Week 1: Mission as Hospitality
Jesus came into the world seeking hospitality. Those who welcomed him discovered quickly that he was the host offering them an experience of God’s boundless hospitality. To share in the mission of Jesus means inviting people to sit as brothers and sisters at God’s table where no one is excluded.
Christian hospitality means offering people space where they can discover that they are loved unconditionally by God and are valued with their personal, cultural and religious differences. Hospitality provides the opportunity for people to find their God, respond to their own calling, and live out of their best selves.
Every time we celebrate the Eucharist together we respond to Jesus’ invitation to experience the ongoing hospitality of God. But we also hear the call to be channels of God’s hospitality by building open, hospitable communities, where the marginalized and excluded ones in our world find a special welcome.
Tom O’Reilly, Pakistan, Ireland, Britain
Reflect: Consider whom you have welcomed to your home in recent months. Have you offered hospitality to anyone who could be described as being on the margins of mainstream society? How far does your parish welcome strangers, such as asylum seekers?
Week 2: Journey of hope
Immigration has never been a popular subject because it implies separation, loss and change. Both the immigrant and those at home are left with memories. There is always the hope of return but for many this is seldom realised. For those who do return to what they think of as ‘home’, often it doesn’t feel like home any-more and the readjustment is almost as difficult as the going away.
Those left behind don’t always understand the experience of the immigrant, and the immigrant probably doesn’t fully grasp that those left behind experience similar loneliness and isolation. Unless experiences are shared, both sides in the immigration saga will never really be part of each other’s journey. Ultimately, immigration is the human heart on a journey of hope.
Bobby Gilmore, Philippines, Jamaica, Ireland
Reflect: What are your own experiences of migration? Can you think of any migration stories in the Bible? What can we learn from them?
Week 3: Body of Christ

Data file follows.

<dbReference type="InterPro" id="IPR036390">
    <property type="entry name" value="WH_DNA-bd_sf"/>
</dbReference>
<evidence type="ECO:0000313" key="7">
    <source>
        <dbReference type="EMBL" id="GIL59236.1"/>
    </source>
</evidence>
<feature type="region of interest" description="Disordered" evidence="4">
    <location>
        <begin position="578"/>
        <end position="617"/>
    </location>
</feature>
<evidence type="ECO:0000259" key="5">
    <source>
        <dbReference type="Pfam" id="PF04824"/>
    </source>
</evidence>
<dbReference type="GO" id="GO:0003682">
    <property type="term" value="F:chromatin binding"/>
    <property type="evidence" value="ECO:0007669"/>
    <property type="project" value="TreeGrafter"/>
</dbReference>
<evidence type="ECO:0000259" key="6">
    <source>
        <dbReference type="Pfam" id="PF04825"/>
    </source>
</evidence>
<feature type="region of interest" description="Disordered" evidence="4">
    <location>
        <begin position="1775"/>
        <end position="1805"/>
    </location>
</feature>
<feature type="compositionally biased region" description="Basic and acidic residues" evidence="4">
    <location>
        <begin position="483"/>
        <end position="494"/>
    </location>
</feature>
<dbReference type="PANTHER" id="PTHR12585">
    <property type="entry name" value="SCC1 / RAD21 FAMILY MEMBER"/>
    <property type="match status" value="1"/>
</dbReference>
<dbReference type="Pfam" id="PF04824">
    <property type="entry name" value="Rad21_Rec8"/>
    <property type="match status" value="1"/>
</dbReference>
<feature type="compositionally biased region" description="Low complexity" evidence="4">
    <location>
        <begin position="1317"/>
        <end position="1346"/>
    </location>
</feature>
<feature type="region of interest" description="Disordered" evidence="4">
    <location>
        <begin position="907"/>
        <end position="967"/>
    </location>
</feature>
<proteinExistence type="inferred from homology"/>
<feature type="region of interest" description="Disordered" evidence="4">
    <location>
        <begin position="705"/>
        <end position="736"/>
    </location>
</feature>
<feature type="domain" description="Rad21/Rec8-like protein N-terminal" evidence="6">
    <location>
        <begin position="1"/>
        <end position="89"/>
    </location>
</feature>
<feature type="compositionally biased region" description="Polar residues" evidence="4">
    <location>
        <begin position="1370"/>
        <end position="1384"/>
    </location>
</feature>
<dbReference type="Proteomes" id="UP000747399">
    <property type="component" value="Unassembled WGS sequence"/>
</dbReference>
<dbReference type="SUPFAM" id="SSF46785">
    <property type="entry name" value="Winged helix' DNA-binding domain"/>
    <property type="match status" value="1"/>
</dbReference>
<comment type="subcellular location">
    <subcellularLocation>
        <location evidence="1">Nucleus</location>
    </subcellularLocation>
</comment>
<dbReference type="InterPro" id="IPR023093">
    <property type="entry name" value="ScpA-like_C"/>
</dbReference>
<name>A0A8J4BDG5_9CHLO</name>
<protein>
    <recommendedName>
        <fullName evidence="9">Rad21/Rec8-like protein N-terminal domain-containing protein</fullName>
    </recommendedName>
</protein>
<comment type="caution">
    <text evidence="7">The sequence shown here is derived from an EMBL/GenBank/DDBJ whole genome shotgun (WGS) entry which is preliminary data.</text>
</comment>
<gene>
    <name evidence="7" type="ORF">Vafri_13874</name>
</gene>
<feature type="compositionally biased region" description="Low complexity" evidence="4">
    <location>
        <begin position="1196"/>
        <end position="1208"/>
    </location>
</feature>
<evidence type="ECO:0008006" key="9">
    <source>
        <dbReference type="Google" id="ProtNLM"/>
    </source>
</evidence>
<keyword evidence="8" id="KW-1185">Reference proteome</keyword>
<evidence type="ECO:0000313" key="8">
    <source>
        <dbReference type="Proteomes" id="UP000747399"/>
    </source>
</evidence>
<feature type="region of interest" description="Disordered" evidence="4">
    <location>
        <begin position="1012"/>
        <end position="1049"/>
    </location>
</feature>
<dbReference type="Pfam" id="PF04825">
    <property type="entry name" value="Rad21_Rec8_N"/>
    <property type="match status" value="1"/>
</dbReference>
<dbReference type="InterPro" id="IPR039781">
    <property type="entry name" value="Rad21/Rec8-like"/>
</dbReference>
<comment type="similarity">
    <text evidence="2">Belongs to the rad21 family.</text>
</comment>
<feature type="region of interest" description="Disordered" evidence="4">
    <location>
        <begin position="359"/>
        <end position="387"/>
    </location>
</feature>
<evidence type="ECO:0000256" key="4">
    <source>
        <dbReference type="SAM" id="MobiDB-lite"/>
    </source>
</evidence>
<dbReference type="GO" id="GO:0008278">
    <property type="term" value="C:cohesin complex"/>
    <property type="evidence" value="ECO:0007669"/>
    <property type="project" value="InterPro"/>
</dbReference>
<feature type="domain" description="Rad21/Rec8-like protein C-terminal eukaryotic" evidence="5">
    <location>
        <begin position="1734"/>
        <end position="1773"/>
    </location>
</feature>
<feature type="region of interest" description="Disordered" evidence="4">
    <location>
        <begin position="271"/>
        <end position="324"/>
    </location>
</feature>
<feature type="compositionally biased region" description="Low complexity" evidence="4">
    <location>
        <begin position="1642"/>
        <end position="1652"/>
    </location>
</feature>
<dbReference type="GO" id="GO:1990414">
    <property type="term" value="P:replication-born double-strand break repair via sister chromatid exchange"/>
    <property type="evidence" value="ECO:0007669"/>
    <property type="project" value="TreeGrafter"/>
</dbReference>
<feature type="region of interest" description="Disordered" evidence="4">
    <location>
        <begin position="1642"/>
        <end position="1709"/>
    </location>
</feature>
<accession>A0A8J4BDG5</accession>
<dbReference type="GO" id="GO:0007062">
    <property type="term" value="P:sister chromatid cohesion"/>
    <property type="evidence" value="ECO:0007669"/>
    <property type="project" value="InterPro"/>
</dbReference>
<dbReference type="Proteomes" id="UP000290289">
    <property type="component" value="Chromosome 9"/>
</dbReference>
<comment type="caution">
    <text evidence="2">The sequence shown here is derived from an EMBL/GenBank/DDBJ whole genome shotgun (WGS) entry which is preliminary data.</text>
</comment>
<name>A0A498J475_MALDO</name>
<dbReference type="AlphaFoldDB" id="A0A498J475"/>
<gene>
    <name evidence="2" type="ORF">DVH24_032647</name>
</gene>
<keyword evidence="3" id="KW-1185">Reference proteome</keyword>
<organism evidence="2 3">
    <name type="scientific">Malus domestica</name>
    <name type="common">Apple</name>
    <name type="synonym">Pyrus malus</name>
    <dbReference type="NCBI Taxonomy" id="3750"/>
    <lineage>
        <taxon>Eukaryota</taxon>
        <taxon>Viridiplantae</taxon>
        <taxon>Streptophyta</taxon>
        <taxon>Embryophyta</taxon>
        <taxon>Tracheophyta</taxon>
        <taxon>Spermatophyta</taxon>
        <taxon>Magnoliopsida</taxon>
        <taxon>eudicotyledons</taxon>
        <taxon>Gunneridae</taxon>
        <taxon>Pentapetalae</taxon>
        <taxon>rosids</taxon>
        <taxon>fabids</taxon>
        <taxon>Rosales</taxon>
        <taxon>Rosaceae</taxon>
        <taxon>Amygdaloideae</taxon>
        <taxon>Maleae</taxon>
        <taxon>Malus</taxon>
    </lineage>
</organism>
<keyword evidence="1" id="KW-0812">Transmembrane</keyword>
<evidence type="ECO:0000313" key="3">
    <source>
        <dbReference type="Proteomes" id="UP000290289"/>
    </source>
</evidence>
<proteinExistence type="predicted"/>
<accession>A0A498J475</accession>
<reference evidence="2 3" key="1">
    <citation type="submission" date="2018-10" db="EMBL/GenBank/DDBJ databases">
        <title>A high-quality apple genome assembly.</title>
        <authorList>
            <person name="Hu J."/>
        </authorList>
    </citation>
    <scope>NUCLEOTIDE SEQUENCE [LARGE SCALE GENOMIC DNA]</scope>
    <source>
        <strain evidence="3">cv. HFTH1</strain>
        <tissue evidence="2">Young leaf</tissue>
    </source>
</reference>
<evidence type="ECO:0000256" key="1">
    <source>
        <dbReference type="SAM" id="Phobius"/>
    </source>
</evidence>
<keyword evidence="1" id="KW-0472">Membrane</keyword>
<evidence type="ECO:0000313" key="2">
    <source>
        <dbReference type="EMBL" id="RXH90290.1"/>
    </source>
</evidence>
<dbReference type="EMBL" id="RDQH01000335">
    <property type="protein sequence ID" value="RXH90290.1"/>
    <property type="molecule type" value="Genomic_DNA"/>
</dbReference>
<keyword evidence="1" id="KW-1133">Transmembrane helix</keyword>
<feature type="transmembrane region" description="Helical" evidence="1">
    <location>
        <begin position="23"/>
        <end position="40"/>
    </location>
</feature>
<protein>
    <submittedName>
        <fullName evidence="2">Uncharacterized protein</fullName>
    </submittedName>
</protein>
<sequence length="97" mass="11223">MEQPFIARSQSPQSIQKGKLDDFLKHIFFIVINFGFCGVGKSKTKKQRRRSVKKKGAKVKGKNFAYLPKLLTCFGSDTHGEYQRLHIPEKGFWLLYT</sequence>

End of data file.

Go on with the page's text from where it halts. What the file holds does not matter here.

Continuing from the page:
“You may be the only Bible that someone will ever read”. That challenging phrase comes from Latin America. It points out to us the reality of our incorporation into the Body of Christ, the Word Event of God whom the Father sent because God so loved the world (Jn 3.16). Through our Baptism we are God’s word and sacred text incarnate. We are church, community and corporate body sent into the world to announce and make flesh the Good News of liberation, of unbinding, of healing and of never-ending Jubilee.
Christ has called us friends because he shared everything God shared with him. As friends we try to support and challenge each other in the Spirit who guides and strengthens us. As community we are immersed in a world disfigured by personal and structural sin whose gods are: power which abuses the vulnerable, accumulation of wealth which exploits the weak, and domination which excludes those without voice.
Frank Regan, Peru, Britain
Reflect: “You may be the only Bible that someone will ever read”. How do these words challenge us?
Week 4: Unjust debt
As a Christian in the Southern Philippines I have come to appreciate the faith of Islam, and the aspirations of Muslims for peace and self-determination. Our Muslim friends have also come to appreciate our faith and aspirations as Christians. As members of different World Religions we have tried to establish a deep sense of communion with each other while at the same time delighting in the differences. One of our members put it aptly when he said, “Muslims and Christians here in Mindanao are like people with only one house to live in; we have to find a way to live together peacefully in that house.”
We are convinced that the only way forward is by promoting dialogue, understanding, reconciliation and peace between the two communities. The future should be determined not by militarisation and terrorism but by the growing consensus for peace and development. Militarization brings division, encouraging us to look on one another as enemies rather than brothers and sisters.
Des Hartford, Philippines